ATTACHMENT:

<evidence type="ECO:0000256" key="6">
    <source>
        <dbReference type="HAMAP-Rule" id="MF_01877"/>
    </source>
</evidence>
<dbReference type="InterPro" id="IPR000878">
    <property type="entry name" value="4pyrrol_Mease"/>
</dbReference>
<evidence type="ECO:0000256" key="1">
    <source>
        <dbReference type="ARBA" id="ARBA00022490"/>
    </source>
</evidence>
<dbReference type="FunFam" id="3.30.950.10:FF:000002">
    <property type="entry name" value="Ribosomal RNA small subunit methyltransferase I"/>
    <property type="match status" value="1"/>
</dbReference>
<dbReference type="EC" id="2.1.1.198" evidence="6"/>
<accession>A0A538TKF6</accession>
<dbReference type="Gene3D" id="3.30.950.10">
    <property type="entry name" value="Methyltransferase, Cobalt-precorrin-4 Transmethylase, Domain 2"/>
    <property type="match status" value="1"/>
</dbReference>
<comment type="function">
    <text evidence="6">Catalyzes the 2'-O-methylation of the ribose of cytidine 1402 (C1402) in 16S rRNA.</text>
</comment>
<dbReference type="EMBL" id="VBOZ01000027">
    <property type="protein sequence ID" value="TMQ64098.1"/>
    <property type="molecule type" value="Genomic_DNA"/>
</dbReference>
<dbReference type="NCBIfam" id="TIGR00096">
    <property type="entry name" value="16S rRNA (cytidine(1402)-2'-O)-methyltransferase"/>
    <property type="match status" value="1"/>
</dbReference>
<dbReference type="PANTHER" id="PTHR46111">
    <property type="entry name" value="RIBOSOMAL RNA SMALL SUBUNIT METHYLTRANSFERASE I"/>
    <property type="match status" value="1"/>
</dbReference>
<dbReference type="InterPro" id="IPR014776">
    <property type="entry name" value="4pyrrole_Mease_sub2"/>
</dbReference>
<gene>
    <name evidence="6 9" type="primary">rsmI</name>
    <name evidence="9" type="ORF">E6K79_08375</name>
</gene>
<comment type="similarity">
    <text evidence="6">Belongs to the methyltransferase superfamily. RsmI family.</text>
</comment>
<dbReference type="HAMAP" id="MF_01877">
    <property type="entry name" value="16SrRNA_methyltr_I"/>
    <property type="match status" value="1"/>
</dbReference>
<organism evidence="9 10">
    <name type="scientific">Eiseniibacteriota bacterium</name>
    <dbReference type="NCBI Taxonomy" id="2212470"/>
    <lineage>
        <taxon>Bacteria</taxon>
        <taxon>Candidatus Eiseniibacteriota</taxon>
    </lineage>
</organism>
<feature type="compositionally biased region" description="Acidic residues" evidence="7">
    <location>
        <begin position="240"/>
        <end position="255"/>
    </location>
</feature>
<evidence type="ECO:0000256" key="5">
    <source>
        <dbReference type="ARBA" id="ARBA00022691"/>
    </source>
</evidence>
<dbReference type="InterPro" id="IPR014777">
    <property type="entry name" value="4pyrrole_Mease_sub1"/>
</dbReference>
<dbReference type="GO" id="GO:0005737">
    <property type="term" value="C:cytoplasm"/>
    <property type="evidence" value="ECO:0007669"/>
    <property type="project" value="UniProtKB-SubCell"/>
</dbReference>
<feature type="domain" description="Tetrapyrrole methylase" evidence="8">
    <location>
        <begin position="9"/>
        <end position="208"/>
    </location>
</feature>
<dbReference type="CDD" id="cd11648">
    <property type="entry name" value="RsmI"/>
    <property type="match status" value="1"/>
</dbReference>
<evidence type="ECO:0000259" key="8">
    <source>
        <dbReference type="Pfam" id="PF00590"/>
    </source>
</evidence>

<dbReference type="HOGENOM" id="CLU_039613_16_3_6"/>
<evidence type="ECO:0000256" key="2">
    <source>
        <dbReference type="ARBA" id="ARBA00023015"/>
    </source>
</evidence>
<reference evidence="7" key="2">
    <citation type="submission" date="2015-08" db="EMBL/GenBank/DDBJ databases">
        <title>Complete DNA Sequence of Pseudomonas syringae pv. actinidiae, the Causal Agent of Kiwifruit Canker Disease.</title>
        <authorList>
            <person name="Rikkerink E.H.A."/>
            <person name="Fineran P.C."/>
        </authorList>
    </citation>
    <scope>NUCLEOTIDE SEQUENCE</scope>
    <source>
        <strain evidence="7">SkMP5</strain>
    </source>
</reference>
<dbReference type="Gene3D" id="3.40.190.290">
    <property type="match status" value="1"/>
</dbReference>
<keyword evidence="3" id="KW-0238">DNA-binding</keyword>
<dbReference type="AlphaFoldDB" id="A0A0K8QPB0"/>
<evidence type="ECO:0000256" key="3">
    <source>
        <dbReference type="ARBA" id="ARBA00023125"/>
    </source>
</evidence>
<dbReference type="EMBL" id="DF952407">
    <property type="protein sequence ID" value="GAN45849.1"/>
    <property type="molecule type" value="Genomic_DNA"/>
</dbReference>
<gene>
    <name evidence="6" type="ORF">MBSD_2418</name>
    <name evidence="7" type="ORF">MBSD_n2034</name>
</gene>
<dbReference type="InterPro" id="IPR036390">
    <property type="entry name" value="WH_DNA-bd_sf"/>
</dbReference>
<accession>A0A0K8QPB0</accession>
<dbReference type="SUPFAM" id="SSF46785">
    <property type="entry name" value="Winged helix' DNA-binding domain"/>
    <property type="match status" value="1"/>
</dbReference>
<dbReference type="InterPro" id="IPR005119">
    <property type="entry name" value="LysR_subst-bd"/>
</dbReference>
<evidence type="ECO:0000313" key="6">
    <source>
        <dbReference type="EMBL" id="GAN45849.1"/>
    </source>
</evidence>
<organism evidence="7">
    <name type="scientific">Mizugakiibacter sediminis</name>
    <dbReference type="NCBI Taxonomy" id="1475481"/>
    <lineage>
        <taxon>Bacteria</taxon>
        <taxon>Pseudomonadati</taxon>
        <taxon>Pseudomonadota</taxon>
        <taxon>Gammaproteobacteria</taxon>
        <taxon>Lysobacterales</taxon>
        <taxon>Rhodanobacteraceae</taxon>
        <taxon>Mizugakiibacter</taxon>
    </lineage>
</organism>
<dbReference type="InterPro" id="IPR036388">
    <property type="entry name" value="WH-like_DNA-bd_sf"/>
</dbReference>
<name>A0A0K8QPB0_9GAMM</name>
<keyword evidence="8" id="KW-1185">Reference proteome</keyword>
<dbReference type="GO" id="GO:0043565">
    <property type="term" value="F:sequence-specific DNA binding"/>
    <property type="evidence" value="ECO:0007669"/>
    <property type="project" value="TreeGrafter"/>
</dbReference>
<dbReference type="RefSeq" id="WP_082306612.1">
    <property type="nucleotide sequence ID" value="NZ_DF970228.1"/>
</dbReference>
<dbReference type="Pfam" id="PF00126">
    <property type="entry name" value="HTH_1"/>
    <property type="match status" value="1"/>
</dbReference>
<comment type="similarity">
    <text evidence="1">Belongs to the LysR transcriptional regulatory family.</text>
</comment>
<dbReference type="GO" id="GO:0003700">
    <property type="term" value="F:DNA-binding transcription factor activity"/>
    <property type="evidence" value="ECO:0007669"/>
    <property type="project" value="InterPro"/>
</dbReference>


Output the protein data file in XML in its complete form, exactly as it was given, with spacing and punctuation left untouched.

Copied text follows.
<evidence type="ECO:0000256" key="6">
    <source>
        <dbReference type="HAMAP-Rule" id="MF_01877"/>
    </source>
</evidence>
<dbReference type="InterPro" id="IPR000878">
    <property type="entry name" value="4pyrrol_Mease"/>
</dbReference>
<evidence type="ECO:0000256" key="1">
    <source>
        <dbReference type="ARBA" id="ARBA00022490"/>
    </source>
</evidence>
<dbReference type="FunFam" id="3.30.950.10:FF:000002">
    <property type="entry name" value="Ribosomal RNA small subunit methyltransferase I"/>
    <property type="match status" value="1"/>
</dbReference>
<dbReference type="EC" id="2.1.1.198" evidence="6"/>
<accession>A0A538TKF6</accession>
<dbReference type="Gene3D" id="3.30.950.10">
    <property type="entry name" value="Methyltransferase, Cobalt-precorrin-4 Transmethylase, Domain 2"/>
    <property type="match status" value="1"/>
</dbReference>
<comment type="function">
    <text evidence="6">Catalyzes the 2'-O-methylation of the ribose of cytidine 1402 (C1402) in 16S rRNA.</text>
</comment>
<dbReference type="EMBL" id="VBOZ01000027">
    <property type="protein sequence ID" value="TMQ64098.1"/>
    <property type="molecule type" value="Genomic_DNA"/>
</dbReference>
<dbReference type="NCBIfam" id="TIGR00096">
    <property type="entry name" value="16S rRNA (cytidine(1402)-2'-O)-methyltransferase"/>
    <property type="match status" value="1"/>
</dbReference>
<dbReference type="PANTHER" id="PTHR46111">
    <property type="entry name" value="RIBOSOMAL RNA SMALL SUBUNIT METHYLTRANSFERASE I"/>
    <property type="match status" value="1"/>
</dbReference>
<dbReference type="InterPro" id="IPR014776">
    <property type="entry name" value="4pyrrole_Mease_sub2"/>
</dbReference>
<gene>
    <name evidence="6 9" type="primary">rsmI</name>
    <name evidence="9" type="ORF">E6K79_08375</name>
</gene>
<comment type="similarity">
    <text evidence="6">Belongs to the methyltransferase superfamily. RsmI family.</text>
</comment>
<dbReference type="HAMAP" id="MF_01877">
    <property type="entry name" value="16SrRNA_methyltr_I"/>
    <property type="match status" value="1"/>
</dbReference>
<organism evidence="9 10">
    <name type="scientific">Eiseniibacteriota bacterium</name>
    <dbReference type="NCBI Taxonomy" id="2212470"/>
    <lineage>
        <taxon>Bacteria</taxon>
        <taxon>Candidatus Eiseniibacteriota</taxon>
    </lineage>
</organism>
<feature type="compositionally biased region" description="Acidic residues" evidence="7">
    <location>
        <begin position="240"/>
        <end position="255"/>
    </location>
</feature>
<evidence type="ECO:0000256" key="5">
    <source>
        <dbReference type="ARBA" id="ARBA00022691"/>
    </source>
</evidence>
<dbReference type="InterPro" id="IPR014777">
    <property type="entry name" value="4pyrrole_Mease_sub1"/>
</dbReference>
<dbReference type="GO" id="GO:0005737">
    <property type="term" value="C:cytoplasm"/>
    <property type="evidence" value="ECO:0007669"/>
    <property type="project" value="UniProtKB-SubCell"/>
</dbReference>
<feature type="domain" description="Tetrapyrrole methylase" evidence="8">
    <location>
        <begin position="9"/>
        <end position="208"/>
    </location>
</feature>
<dbReference type="CDD" id="cd11648">
    <property type="entry name" value="RsmI"/>
    <property type="match status" value="1"/>
</dbReference>
<evidence type="ECO:0000259" key="8">
    <source>
        <dbReference type="Pfam" id="PF00590"/>
    </source>
</evidence>

<dbReference type="HOGENOM" id="CLU_039613_16_3_6"/>
<evidence type="ECO:0000256" key="2">
    <source>
        <dbReference type="ARBA" id="ARBA00023015"/>
    </source>
</evidence>
<reference evidence="7" key="2">
    <citation type="submission" date="2015-08" db="EMBL/GenBank/DDBJ databases">
        <title>Complete DNA Sequence of Pseudomonas syringae pv. actinidiae, the Causal Agent of Kiwifruit Canker Disease.</title>
        <authorList>
            <person name="Rikkerink E.H.A."/>
            <person name="Fineran P.C."/>
        </authorList>
    </citation>
    <scope>NUCLEOTIDE SEQUENCE</scope>
    <source>
        <strain evidence="7">SkMP5</strain>
    </source>
</reference>
<dbReference type="Gene3D" id="3.40.190.290">
    <property type="match status" value="1"/>
</dbReference>
<keyword evidence="3" id="KW-0238">DNA-binding</keyword>
<dbReference type="AlphaFoldDB" id="A0A0K8QPB0"/>
<evidence type="ECO:0000256" key="3">
    <source>
        <dbReference type="ARBA" id="ARBA00023125"/>
    </source>
</evidence>
<dbReference type="EMBL" id="DF952407">
    <property type="protein sequence ID" value="GAN45849.1"/>
    <property type="molecule type" value="Genomic_DNA"/>
</dbReference>
<gene>
    <name evidence="6" type="ORF">MBSD_2418</name>
    <name evidence="7" type="ORF">MBSD_n2034</name>
</gene>
<dbReference type="InterPro" id="IPR036390">
    <property type="entry name" value="WH_DNA-bd_sf"/>
</dbReference>
<accession>A0A0K8QPB0</accession>
<dbReference type="SUPFAM" id="SSF46785">
    <property type="entry name" value="Winged helix' DNA-binding domain"/>
    <property type="match status" value="1"/>
</dbReference>
<dbReference type="InterPro" id="IPR005119">
    <property type="entry name" value="LysR_subst-bd"/>
</dbReference>
<evidence type="ECO:0000313" key="6">
    <source>
        <dbReference type="EMBL" id="GAN45849.1"/>
    </source>
</evidence>
<organism evidence="7">
    <name type="scientific">Mizugakiibacter sediminis</name>
    <dbReference type="NCBI Taxonomy" id="1475481"/>
    <lineage>
        <taxon>Bacteria</taxon>
        <taxon>Pseudomonadati</taxon>
        <taxon>Pseudomonadota</taxon>
        <taxon>Gammaproteobacteria</taxon>
        <taxon>Lysobacterales</taxon>
        <taxon>Rhodanobacteraceae</taxon>
        <taxon>Mizugakiibacter</taxon>
    </lineage>
</organism>
<dbReference type="InterPro" id="IPR036388">
    <property type="entry name" value="WH-like_DNA-bd_sf"/>
</dbReference>
<name>A0A0K8QPB0_9GAMM</name>
<keyword evidence="8" id="KW-1185">Reference proteome</keyword>
<dbReference type="GO" id="GO:0043565">
    <property type="term" value="F:sequence-specific DNA binding"/>
    <property type="evidence" value="ECO:0007669"/>
    <property type="project" value="TreeGrafter"/>
</dbReference>
<dbReference type="RefSeq" id="WP_082306612.1">
    <property type="nucleotide sequence ID" value="NZ_DF970228.1"/>
</dbReference>
<dbReference type="Pfam" id="PF00126">
    <property type="entry name" value="HTH_1"/>
    <property type="match status" value="1"/>
</dbReference>
<comment type="similarity">
    <text evidence="1">Belongs to the LysR transcriptional regulatory family.</text>
</comment>
<dbReference type="GO" id="GO:0003700">
    <property type="term" value="F:DNA-binding transcription factor activity"/>
    <property type="evidence" value="ECO:0007669"/>
    <property type="project" value="InterPro"/>
</dbReference>